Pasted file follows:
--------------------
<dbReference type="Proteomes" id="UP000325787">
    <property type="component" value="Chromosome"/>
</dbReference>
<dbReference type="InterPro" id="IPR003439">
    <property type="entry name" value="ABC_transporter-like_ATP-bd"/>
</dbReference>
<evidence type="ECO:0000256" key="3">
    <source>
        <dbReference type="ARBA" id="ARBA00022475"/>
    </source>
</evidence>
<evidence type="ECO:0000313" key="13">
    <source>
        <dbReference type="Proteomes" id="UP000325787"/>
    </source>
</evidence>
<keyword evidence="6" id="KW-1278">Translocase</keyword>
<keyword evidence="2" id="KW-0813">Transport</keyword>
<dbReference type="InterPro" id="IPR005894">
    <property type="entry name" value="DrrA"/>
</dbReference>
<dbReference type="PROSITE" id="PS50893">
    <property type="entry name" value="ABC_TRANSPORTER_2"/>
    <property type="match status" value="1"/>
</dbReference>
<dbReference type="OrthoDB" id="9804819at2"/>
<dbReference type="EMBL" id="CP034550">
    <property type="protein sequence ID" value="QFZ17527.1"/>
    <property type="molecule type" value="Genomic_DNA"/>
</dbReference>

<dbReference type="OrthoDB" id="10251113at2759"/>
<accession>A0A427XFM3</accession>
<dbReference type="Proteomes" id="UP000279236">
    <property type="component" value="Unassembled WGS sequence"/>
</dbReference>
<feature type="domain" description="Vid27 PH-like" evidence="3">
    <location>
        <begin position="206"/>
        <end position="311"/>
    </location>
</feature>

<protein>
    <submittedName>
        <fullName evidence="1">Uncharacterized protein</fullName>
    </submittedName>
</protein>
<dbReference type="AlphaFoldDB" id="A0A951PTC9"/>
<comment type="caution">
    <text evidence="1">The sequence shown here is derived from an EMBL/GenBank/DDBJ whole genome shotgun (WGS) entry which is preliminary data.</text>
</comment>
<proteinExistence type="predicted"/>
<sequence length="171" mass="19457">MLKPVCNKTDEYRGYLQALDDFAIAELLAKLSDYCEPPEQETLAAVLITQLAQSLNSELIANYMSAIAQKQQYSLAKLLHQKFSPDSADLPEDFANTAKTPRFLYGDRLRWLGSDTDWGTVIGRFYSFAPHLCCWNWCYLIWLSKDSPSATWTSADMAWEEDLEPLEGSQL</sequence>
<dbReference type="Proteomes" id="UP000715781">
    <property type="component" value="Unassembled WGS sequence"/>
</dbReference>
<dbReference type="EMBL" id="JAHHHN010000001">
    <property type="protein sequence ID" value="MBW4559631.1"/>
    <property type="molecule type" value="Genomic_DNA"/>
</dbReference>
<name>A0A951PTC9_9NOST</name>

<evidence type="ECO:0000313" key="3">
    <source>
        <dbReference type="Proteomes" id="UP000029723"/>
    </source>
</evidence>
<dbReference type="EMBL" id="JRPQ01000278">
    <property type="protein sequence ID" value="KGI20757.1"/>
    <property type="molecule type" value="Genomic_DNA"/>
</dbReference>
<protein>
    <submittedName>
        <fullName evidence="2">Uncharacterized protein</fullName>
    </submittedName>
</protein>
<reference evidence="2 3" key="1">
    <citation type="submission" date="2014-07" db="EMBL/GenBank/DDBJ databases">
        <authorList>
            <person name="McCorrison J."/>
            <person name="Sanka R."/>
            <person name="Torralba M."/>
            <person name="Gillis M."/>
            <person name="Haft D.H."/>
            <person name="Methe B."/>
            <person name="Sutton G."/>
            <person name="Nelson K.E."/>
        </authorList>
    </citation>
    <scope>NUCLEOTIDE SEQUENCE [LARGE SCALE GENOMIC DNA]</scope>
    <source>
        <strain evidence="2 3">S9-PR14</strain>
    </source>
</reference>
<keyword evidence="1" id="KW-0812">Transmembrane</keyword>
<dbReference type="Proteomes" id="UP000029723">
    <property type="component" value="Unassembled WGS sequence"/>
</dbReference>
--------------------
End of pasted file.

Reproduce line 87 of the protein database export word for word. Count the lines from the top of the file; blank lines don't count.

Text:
    </citation>